It’s a brand synonymous with afford-able, high performance motoring and has attracted a loyal and ever-expanding fanbase since the first Lancer to bear the name arrived in Japan in 1992.
For most of that time it’s been in a pitched battle with its closest competitor, the Subaru Impreza, both on the road and in the World Rally Championship.
But while both cars have a following of devoted enthusiasts, neither has gained the edge, at least until now.
Aesthetically, the Lancer has managed what the new Impreza has failed to do by retaining the aggressive looks that gave its predecessors such presence.
Although the driving experience has always been the major selling point of both cars, the controversial hatchback styling of the Impreza edges the balance towards the Mitsubishi.
But while the Impreza will remain its a key competitor, Mitsubishi is gunning for a wider range of buyers with its latest super saloon, Dealers should be looking to tempt customers out of high performance German cars such as the BMW M3 and Audi RS4.
This is a tough ask.
Previous Lancers have always been good at lairy acceleration and stomach churning grip, but refinement and build quality have never been a priority.
To compete with the Germans, Mitsubishi needed to take a step upmarket.
And it has.
The Evolution X responds to heavy throttling with the same brutality as its predecessors, but it’s an altogether softer and more forgiving machine to live with.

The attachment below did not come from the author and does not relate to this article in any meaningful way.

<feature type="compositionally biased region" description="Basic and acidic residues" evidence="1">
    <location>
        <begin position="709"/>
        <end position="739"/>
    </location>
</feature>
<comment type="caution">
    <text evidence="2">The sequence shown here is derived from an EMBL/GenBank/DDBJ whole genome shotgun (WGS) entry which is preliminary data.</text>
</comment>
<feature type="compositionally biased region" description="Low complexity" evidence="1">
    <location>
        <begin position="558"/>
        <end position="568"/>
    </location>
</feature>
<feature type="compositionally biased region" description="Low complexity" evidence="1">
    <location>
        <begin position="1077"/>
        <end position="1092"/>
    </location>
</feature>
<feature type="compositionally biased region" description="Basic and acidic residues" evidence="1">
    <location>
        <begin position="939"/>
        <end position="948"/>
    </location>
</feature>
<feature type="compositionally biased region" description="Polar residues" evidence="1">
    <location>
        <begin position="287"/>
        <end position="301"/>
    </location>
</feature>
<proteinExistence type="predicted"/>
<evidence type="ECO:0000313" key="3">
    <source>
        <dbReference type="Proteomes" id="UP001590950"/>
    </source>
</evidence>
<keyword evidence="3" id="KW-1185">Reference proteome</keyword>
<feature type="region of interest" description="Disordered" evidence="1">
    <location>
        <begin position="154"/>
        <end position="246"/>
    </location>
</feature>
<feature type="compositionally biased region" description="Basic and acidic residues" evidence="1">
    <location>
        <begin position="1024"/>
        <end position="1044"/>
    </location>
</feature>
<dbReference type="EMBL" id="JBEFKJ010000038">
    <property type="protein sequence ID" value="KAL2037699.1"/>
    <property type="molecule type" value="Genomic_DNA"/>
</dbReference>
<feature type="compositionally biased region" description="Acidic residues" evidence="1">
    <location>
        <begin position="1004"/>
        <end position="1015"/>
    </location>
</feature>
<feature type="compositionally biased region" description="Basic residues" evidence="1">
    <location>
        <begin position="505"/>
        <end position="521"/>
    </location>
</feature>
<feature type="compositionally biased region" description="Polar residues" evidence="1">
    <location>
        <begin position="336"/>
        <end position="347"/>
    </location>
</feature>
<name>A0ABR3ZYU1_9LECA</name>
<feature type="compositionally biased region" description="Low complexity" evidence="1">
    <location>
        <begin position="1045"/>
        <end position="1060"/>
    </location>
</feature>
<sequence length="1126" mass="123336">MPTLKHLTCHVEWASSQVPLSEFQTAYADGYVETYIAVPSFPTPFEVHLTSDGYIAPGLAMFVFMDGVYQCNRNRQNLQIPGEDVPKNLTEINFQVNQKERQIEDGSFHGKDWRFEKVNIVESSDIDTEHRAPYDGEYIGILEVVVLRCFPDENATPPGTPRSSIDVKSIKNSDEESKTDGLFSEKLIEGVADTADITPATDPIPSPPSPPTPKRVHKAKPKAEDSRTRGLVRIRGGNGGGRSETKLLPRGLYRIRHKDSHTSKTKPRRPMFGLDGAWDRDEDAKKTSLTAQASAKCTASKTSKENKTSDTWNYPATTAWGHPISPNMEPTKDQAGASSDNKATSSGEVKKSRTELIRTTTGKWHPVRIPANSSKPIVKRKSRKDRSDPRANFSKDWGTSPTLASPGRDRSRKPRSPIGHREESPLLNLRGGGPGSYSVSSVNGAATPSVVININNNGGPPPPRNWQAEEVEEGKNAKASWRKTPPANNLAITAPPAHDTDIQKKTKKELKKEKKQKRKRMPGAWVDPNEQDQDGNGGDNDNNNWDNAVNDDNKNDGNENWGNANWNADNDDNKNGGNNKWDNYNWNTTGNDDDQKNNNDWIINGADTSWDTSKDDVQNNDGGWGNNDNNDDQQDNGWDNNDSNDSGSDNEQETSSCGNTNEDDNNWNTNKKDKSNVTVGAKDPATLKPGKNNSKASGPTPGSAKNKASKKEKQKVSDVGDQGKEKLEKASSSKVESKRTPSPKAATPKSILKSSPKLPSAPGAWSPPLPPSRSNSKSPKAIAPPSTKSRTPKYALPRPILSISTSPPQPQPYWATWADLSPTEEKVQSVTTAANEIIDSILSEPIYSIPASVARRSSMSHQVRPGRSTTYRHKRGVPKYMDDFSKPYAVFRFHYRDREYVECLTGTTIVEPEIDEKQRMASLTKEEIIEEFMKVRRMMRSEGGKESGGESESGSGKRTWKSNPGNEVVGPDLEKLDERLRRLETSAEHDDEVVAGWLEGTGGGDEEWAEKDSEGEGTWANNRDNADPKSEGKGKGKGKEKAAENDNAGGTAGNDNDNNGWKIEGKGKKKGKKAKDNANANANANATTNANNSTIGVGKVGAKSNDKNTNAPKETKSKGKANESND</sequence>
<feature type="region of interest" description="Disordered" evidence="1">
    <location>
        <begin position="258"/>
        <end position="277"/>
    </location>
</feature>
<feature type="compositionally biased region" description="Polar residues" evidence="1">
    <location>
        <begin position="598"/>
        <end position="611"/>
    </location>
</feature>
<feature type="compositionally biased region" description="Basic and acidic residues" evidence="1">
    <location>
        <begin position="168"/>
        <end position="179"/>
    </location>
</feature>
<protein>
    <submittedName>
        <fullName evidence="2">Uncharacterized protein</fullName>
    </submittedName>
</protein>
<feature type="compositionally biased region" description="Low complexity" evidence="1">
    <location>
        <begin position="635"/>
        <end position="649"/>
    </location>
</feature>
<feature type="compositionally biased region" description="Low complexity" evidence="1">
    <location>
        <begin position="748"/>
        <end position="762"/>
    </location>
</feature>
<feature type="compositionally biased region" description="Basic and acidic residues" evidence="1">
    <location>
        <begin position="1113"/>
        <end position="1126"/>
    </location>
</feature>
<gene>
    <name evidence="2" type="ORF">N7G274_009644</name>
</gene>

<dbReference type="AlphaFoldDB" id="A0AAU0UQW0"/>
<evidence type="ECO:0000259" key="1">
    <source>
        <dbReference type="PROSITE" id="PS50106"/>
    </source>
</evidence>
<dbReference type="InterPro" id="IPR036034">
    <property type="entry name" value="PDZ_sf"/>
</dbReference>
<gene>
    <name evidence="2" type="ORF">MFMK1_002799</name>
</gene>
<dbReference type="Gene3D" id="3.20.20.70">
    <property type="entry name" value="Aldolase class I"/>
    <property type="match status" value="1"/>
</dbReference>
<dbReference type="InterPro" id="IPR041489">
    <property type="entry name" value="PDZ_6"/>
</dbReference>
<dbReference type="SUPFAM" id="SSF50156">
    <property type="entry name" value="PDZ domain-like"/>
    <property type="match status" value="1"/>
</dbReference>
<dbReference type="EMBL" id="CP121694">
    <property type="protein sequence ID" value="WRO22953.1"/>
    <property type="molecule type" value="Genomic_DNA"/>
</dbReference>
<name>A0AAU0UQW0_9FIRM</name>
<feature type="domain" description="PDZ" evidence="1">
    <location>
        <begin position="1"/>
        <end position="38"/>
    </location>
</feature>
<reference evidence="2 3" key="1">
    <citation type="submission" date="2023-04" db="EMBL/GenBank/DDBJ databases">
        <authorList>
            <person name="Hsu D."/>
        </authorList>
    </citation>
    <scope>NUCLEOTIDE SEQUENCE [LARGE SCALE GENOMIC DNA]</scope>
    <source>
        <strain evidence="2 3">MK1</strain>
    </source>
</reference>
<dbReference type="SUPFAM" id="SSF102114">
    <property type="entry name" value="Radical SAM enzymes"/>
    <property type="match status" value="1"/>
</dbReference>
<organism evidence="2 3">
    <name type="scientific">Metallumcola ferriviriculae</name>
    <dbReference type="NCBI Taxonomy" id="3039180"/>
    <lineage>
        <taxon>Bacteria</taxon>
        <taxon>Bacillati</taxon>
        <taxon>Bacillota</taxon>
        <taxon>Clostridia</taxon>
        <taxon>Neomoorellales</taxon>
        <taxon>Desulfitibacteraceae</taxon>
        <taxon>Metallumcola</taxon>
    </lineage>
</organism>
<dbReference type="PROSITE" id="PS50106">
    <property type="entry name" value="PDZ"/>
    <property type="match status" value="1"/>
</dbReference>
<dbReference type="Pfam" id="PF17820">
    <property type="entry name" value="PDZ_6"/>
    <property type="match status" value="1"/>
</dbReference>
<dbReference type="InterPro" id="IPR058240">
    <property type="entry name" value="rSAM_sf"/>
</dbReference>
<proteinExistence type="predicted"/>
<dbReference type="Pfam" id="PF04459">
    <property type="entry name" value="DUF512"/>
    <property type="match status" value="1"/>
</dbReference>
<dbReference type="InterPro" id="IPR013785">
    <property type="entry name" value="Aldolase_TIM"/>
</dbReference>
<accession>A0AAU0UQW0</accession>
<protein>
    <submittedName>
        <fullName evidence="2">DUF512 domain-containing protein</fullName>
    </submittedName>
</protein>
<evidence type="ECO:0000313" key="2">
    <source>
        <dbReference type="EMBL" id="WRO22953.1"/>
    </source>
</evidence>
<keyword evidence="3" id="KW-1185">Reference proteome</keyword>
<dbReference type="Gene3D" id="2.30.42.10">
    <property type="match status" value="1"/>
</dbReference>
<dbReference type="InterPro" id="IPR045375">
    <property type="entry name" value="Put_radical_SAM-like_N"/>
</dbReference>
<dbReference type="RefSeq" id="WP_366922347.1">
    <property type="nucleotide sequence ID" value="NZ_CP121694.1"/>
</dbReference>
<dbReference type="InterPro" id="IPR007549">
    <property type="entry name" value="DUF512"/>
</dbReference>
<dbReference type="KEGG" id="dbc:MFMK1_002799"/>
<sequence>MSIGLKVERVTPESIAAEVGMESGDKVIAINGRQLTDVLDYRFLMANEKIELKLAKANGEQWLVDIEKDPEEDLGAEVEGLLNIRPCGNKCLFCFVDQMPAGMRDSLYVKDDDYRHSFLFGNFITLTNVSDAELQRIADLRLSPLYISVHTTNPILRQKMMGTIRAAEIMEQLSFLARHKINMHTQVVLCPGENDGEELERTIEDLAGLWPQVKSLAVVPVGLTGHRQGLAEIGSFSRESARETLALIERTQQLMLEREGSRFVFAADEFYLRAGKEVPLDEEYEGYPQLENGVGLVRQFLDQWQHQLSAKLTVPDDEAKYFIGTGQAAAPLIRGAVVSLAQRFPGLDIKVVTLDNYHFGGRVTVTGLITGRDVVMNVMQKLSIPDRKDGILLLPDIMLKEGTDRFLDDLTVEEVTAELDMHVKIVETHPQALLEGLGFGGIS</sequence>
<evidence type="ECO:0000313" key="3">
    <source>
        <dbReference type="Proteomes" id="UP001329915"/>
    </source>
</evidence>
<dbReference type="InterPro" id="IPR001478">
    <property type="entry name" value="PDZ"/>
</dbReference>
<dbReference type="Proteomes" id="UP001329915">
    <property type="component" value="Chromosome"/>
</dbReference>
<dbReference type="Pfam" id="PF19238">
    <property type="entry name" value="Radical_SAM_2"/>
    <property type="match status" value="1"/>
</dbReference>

The interior is still a few years behind European rivals in terms of plastics but, for the first time, it’s available with an automatic gearbox and even a factory-fitted Rockford Fosgate in-car entertainment system on the top of the range GSR trim.
As a result, it’s as suitable for a trip to the shops as a day on the track.
It’s just as owner-friendly in the long term, with improved residual values and the option to buy it with the Mitsubishi Service Plan.
Introduced last July, this allows owners to buy fixed price service package for the first three years.
Prices vary, but for the Evolution it comes in at a competitive £400.
More than 500 Xs have found homes in the UK, and the model is sold out until May.
An injection of refinement has made it an altogether more rounded car, but without losing any of the aggressive looks, blistering performance and kudos buyers have come to expect. #AM_ART_SPLIT# Behind the wheel
Previous Lancer Evolution models have always triumphed as a driver’s car, and this latest incarnation doesn’t disappoint.
Strap yourself into the Alcantara-trimmed bucket seat, bury the throttle and the saloon surges forward with supercar ferocity, while its all wheel control system helps keep it in check under hard cornering.
It’s a massively rewarding car to drive, inspiring huge levels of confidence.
Performance from the HKS-tuned FQ-330 and FQ-360 models is even more breathtaking, taking the already epic straight line pace to another level.
The DSG-style twin clutch automatic gearbox, available only on the FQ-300 GSR, does little to hamper the fun.
Changes are quick and lag-free, and the driver can select between three settings to suit the road ahead.
Engines: 2.0-litre turbocharged petrol; 291-354bhp; 300-362lb/ft
Transmission: 5sp man; 6sp twin clutch SST (Sport Shift Transmission)
Performance: 0-62mph 4.1-4.7sec; top speed 155mph
Efficiency: 27.4-19.9mpg; 246-328g/km CO2
CAP 3yr/30k: 41-45%
Rivals: Subaru Impreza WRX STI, BMW M3, Audi RS4
Strengths: Supercar performance without the price tag
Weaknesses: High emissions mean costly tax